As part of the Barnegat Bay-Little Egg Harbor estuary study, USGS scientists conducted seafloor mapping and related data collection in November 2011 and March 2012. A third seafloor survey had been scheduled for late November and early December of 2012 but had to be postponed because of Sandy's impact on the estuary, which was littered with storm debris—including houses, docks, and cars—that was still being cleaned up as of late January 2013. Rescheduled for March 2013, the post-storm mapping and data collection will enable an assessment of how the shape of the estuary floor and the characteristics of its sediment changed as a result of the storm (and the ensuing cleanup efforts), and how those changes might affect estuarine habitats. Model simulations of conditions during Sandy will focus the post-storm survey on areas most likely to have experienced dramatic changes. The instruments used for the March survey will also be helpful for identifying the location of submerged debris, which will facilitate continued post-storm clean up.

Aerial photographs show a coastline with enlargement of two areas.
Post-storm aerial photographs acquired October 31, 2012, showing barrier-island breaches near Mantoloking, New Jersey (small brown box on map, above). Source: National Oceanic and Atmospheric Administration (NOAA) National Geodetic Survey Hurricane SANDY Response Imagery Viewer.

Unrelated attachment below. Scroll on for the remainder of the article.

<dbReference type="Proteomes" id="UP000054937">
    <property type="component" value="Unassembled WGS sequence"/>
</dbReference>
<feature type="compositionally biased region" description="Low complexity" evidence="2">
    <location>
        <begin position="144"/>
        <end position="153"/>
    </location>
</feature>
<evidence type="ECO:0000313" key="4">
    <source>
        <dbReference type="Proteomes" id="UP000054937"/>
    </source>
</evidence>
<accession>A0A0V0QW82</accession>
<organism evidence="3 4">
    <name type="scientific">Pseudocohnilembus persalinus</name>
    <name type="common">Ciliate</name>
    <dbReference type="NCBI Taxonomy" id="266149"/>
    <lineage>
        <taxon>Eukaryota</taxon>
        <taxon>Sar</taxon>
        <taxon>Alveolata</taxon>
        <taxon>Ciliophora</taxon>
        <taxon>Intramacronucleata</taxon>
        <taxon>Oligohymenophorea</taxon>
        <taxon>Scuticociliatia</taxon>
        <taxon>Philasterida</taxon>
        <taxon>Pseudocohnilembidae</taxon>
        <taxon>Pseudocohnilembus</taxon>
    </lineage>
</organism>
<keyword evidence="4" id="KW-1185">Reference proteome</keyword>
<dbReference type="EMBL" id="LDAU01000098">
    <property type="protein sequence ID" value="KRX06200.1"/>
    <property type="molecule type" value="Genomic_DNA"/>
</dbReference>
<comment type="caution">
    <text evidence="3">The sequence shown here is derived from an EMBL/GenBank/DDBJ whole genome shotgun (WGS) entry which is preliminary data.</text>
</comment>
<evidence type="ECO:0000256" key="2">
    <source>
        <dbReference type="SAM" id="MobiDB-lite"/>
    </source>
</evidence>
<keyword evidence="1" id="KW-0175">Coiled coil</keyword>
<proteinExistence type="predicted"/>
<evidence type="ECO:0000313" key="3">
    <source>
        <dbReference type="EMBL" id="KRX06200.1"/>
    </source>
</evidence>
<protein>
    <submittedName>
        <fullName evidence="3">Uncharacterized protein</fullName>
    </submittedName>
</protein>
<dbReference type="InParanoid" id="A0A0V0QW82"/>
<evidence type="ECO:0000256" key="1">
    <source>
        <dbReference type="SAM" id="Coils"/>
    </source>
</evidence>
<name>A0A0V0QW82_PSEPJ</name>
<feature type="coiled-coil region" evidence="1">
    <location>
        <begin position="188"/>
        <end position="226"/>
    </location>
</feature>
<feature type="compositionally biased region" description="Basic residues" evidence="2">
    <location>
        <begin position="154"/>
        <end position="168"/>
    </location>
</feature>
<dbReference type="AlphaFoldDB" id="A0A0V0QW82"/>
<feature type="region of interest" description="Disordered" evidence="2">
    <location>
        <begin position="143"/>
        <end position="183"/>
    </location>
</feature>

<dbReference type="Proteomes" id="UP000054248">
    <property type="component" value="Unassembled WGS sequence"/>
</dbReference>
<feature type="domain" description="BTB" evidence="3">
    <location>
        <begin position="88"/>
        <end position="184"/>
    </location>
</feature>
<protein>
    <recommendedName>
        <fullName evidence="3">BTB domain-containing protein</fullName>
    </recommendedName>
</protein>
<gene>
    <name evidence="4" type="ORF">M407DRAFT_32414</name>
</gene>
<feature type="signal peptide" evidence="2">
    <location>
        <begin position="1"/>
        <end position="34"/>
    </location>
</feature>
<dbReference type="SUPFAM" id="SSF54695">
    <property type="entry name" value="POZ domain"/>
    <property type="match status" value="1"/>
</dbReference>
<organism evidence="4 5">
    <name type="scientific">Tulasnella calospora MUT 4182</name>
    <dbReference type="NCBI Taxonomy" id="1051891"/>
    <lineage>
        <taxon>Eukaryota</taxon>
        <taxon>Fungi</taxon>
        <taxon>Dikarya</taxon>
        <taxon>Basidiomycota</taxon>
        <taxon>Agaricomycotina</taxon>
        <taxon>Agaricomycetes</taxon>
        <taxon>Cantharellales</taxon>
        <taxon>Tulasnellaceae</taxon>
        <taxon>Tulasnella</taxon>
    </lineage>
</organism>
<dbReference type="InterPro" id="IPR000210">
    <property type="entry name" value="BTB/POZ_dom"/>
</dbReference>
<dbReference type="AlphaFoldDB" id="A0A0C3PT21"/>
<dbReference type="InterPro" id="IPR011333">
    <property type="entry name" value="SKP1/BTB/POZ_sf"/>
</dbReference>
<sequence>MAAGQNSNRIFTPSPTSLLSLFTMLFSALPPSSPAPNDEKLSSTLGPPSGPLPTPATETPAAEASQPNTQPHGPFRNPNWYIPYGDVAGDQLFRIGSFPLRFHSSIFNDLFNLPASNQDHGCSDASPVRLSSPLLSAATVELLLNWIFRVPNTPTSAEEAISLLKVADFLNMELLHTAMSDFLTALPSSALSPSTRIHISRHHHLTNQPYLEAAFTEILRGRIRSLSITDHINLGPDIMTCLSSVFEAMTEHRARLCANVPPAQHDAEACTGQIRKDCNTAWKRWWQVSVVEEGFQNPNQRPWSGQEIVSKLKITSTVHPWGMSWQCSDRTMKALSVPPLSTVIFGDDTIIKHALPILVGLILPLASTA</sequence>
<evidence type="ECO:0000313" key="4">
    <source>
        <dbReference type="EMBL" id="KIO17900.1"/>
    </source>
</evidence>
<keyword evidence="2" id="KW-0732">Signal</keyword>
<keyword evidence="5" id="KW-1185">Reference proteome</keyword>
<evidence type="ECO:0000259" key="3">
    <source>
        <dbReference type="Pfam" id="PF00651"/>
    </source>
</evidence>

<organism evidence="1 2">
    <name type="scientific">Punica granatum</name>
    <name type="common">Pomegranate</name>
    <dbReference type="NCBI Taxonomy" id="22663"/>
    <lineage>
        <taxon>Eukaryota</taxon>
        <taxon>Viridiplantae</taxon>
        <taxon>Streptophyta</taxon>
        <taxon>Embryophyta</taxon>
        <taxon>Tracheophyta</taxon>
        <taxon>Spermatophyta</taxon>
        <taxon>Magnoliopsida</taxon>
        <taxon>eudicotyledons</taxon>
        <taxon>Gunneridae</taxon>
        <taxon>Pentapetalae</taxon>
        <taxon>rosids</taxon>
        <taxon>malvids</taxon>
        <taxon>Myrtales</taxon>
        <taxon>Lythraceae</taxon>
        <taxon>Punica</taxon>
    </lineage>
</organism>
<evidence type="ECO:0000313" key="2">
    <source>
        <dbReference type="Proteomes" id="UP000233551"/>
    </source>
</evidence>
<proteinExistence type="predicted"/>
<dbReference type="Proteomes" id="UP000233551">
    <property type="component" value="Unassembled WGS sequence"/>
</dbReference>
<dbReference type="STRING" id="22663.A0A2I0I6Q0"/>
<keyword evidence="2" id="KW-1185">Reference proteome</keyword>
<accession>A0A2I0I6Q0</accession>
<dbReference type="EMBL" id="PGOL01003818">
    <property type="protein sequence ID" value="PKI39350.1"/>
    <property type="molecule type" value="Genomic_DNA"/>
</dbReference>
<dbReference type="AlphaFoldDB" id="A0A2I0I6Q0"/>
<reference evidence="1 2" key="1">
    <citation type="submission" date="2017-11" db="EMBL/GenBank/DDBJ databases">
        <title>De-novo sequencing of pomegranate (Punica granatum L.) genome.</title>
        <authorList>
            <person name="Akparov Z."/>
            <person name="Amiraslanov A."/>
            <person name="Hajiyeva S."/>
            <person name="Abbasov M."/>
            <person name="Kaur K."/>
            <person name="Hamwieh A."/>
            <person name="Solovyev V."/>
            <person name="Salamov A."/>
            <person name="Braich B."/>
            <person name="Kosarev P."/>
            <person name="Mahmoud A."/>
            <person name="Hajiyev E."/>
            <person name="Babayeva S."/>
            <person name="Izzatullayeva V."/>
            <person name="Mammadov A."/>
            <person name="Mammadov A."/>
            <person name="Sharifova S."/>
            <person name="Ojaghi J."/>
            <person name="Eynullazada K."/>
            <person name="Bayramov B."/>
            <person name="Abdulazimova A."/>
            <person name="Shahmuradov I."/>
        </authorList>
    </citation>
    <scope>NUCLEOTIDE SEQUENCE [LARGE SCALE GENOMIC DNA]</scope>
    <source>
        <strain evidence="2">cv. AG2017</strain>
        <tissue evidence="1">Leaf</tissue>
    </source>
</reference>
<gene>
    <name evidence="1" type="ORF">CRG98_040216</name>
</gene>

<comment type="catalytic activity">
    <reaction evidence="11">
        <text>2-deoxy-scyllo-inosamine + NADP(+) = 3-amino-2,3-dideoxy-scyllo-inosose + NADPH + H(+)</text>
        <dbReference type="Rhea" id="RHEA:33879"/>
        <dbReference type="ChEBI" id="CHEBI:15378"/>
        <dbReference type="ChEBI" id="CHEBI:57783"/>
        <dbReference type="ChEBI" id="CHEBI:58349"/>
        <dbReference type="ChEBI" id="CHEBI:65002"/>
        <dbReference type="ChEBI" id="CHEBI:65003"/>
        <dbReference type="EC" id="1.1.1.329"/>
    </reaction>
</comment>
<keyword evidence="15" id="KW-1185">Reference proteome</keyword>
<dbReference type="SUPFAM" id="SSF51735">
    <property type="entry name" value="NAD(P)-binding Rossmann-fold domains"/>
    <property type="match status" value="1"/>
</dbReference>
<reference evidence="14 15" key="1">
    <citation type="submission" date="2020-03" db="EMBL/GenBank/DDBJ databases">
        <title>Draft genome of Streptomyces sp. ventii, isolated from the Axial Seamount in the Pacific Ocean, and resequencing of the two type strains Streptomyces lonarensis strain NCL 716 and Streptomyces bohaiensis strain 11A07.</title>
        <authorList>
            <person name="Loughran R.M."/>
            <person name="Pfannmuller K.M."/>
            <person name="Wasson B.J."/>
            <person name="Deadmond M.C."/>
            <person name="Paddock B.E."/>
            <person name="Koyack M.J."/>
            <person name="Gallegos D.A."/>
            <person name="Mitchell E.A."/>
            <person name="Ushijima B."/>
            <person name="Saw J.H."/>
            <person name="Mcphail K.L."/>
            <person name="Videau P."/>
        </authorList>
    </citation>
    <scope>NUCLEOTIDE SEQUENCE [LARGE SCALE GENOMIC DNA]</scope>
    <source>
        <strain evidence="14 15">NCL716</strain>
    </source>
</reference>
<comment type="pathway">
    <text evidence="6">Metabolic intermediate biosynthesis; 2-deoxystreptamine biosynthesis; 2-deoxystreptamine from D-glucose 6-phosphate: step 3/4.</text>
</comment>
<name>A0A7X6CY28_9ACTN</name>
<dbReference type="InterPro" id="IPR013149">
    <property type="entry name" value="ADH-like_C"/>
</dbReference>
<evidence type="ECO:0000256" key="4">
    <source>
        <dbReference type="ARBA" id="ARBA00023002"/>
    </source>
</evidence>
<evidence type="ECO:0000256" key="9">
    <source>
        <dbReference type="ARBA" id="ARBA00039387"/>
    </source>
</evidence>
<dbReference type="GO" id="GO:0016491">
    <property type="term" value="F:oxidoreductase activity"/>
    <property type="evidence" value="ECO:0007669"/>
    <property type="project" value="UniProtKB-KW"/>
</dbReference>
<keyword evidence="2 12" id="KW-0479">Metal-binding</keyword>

Because the Barnegat Bay-Little Egg Harbor estuary project includes modeling to predict how the water and sediment move in response to tides, storm currents, and other influences, a hydrodynamic model had already been constructed for the study area. This model proved extremely useful after Hurricane Sandy, helping scientists to assess the effects of barrier-island breaches on water quality and tidal water levels within the estuary. The residence time of estuarine water—the time needed to completely flush the estuary—is commonly used as an indicator of water quality. In general, the shorter the residence time, the better the water quality. To determine how the large breach near Mantoloking would affect the residence time of the water in the Barnegat Bay-Little Egg Harbor estuary, pre-breach and post-breach scenarios were simulated with the hydrodynamic model. Comparing the results of the model simulations showed a decrease in residence time of 10 days for the simulation that included the large breach. This finding indicates that there is potential for improved water quality in the estuary if the breach were to remain open. The simulation also indicates little to no increase in tidal water levels on the mainland shore as a result of the breach. Such information is critical for coastal-resource managers, who look to science to guide post-storm coastal management.